Thursday, 21 August 2014

Birdwatch - latest editorial



Last summer I took my 13-year-old daughter on her first demonstration – not because I thought it was time she learned how to wave placards and hold up traffic, but because she wanted to protest. Like me, she could not believe that – against both common sense and scientific advice – the government was authorising large-scale culling of Badgers. Nor could the thousands of others on that march, nor those who have continued to oppose the policy through legal channels since then, and who have recently won a minor victory against DEFRA in the High Court.

Protesting doesn’t always lead to change; sometimes it scarcely makes a difference. But it’s important to make our voices heard. If we who care don’t stand up for wildlife, who will? Earlier this year this magazine was criticised for ‘political activism’ in publishing Bill Oddie’s attack on the government’s claim to be the ‘greenest’ administration yet, but we are far from alone in advocating better policies for wildlife, at home and abroad.

Does any birder really oppose the new on-the-ground initiatives this spring that helped put the illegal slaughter of millions of migrant birds in Malta firmly back on the agenda? Of course they don’t – we are all activists, in spirit if not in deed.

More recently, there has been the dynamic attempt to tackle the illegal persecution of Hen Harriers in Britain, initiated by concerned and motivated individuals who are actually beginning to make something happen. There’s a long way to go before this issue is resolved, but it’s been a great start. Maybe something will change this time: certainly, in the 22-year lifetime of this magazine, I cannot recall a cause that so rapidly drew support from the birding public or achieved such a huge reach.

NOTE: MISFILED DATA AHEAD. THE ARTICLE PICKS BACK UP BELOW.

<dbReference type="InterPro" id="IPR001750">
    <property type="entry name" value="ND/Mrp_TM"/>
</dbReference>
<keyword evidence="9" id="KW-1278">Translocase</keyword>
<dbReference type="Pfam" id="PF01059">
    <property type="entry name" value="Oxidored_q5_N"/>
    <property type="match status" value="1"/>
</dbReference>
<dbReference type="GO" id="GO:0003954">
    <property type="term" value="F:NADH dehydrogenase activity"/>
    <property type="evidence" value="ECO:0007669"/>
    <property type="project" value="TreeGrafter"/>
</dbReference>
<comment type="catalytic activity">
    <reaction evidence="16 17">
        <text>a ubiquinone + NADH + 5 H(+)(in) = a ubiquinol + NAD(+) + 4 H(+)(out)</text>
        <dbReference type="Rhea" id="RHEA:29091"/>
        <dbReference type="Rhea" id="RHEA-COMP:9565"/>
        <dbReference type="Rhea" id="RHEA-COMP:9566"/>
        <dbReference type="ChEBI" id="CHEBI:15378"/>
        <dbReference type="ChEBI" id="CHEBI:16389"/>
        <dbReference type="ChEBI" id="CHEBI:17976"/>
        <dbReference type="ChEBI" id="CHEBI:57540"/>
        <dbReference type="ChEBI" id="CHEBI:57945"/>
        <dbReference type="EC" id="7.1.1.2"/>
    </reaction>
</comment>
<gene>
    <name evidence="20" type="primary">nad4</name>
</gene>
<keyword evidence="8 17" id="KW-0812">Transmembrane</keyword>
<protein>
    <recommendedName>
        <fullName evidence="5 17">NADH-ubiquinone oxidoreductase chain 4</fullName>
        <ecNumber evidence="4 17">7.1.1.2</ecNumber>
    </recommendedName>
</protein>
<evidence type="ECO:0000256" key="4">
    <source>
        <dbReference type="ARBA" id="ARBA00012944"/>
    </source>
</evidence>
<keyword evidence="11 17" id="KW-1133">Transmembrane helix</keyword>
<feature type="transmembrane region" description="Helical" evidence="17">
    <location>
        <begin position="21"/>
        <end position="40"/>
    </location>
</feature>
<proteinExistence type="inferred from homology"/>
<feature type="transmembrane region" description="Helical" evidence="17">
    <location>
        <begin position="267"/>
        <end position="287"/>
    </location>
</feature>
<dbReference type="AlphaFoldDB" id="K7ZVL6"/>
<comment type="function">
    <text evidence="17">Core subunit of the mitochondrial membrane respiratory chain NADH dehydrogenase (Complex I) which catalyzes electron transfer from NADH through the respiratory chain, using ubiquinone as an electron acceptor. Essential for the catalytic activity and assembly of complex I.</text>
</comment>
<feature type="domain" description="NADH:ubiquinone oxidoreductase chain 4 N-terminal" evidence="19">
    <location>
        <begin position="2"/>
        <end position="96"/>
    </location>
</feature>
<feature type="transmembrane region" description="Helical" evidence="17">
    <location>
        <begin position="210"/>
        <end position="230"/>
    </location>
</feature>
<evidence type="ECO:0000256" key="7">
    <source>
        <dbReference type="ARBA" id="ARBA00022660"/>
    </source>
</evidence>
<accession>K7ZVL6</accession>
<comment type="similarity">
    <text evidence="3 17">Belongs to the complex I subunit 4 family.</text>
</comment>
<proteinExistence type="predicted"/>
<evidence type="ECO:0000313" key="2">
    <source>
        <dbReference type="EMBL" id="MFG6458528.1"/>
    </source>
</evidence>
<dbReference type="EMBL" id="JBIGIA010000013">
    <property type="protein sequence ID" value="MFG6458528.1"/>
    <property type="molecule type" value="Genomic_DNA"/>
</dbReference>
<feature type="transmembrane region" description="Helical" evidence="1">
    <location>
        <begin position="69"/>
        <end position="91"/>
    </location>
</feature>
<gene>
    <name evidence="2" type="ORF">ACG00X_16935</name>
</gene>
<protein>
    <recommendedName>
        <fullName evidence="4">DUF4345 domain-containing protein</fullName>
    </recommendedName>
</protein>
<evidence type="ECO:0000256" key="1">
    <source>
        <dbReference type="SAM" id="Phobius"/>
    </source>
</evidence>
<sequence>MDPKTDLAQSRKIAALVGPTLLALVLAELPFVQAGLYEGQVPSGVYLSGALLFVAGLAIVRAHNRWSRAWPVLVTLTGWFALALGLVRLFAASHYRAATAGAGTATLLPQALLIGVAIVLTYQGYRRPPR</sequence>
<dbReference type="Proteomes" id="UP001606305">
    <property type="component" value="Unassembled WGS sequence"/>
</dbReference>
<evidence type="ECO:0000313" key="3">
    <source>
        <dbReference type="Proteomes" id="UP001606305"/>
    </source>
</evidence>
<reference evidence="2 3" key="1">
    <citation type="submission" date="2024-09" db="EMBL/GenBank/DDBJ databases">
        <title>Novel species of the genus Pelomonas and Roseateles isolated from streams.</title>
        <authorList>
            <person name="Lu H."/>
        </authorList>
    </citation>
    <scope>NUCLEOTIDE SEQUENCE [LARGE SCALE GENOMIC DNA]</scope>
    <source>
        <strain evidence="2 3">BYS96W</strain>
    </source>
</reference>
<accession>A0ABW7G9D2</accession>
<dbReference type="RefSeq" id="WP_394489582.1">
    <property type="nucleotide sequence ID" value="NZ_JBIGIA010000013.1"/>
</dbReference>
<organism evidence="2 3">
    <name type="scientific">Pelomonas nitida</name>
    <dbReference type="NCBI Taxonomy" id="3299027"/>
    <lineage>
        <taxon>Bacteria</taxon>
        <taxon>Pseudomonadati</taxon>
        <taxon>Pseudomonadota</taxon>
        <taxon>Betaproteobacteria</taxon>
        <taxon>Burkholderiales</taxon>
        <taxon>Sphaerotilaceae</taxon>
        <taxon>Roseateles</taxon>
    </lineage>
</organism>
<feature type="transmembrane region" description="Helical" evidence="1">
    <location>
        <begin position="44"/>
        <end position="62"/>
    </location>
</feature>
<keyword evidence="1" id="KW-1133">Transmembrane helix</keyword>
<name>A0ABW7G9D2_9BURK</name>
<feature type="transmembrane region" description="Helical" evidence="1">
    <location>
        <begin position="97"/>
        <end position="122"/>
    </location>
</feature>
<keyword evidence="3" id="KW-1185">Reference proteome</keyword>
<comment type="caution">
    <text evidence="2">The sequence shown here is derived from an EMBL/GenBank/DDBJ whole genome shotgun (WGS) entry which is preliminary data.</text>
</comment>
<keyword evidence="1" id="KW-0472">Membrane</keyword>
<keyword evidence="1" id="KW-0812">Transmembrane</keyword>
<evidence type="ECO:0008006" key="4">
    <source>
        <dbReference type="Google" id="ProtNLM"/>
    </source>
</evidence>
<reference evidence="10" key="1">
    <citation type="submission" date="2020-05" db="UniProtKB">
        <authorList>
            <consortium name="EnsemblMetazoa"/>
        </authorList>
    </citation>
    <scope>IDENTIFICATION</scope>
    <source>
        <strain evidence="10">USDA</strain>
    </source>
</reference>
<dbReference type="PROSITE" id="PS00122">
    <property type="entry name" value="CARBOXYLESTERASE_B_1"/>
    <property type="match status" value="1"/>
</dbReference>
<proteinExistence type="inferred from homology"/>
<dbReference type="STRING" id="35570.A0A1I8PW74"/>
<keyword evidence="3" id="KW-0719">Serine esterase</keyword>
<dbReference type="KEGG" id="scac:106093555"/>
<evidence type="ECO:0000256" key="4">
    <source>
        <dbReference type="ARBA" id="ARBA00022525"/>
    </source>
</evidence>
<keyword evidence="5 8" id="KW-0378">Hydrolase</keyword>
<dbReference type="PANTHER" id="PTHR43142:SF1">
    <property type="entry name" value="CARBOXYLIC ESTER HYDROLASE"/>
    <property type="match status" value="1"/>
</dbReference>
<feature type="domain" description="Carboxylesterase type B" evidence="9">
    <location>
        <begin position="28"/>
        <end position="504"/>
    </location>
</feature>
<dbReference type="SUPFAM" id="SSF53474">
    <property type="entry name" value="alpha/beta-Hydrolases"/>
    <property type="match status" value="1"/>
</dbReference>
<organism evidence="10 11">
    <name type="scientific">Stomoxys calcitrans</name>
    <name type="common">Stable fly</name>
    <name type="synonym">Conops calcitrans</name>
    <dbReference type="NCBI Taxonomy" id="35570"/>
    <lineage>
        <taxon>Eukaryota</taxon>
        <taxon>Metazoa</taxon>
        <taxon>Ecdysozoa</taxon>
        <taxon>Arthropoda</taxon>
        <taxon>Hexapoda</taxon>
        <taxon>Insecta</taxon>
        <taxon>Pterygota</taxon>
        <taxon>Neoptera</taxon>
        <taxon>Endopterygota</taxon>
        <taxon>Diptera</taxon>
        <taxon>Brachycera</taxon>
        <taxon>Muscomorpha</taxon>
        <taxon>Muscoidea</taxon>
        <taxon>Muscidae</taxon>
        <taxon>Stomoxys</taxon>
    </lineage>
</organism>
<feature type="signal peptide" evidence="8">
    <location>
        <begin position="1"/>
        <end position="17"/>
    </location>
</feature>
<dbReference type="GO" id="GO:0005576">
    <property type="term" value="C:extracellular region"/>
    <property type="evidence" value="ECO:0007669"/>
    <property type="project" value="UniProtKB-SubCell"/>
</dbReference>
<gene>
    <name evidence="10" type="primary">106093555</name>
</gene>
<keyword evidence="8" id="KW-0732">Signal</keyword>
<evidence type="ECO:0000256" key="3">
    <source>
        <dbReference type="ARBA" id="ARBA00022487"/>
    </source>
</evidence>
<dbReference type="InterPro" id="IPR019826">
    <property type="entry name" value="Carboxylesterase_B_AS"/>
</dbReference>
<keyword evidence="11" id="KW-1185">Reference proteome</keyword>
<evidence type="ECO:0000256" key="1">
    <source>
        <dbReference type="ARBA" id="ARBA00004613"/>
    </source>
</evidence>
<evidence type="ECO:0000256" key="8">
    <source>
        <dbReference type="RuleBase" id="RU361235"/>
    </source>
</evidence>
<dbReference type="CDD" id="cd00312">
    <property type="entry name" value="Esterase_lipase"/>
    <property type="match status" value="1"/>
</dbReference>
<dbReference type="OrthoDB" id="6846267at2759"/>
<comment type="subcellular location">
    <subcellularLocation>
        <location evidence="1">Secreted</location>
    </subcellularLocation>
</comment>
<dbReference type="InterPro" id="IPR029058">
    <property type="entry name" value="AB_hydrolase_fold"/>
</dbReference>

As a magazine we’re proud to be at the centre of support for the Hen Harrier campaign, and to use our voice to highlight all such issues of conservation concern.






Reproduced from the September issue of Birdwatch, on sale today

Saturday, 9 August 2014

Birding the Azores - read all about it

The report on the Azores birding tour I led last autumn has been accessible on the Birdwatch website for some time now, but in case any blog followers have missed it and want to get an idea of what this annual vagrant-finding fest is all about, here it is to enjoy 'direct'. It's only two months to this year's trip, on which there are two last places remaining (you can also access the 2012 trip summary via that link). With all the talk this week of the post-tropical storm that was Hurricane Bertha passing across the Atlantic, I'm already wondering what American migrants have been deposited on unwatched European territory in the Atlantic.

Friday, 8 August 2014

Patch pit-stop

After gulling on the Thames this morning I took the opportunity to head east for a quick visit to my local patch at Rainham Marshes RSPB reserve. I timed it to arrive over high tide, and was duly rewarded with a few waders and other species of interest, the best being 2 Garganey (including the eclipse drake below), 10 Little Egrets, 5 Little Ringed Plovers, Common, Wood and 4 Green Sandpipers, 16 Black-tailed Godwit, 2 Eurasian Whimbrel, and single Eurasian Curlew, Water Rail and Hobby.

A record shot of today's eclipse drake Garganey (note the blue forewing just visible, and broad white upper wing-bar).
It wasn't great weather for flying insects, so I was particularly pleased to find a Jersey Tiger moth near the Cordite Store. The only other one I've seen at Rainham, a more ragged example, was in the same area. This shot was taken with my iPhone and has been cropped but not otherwise adjusted.


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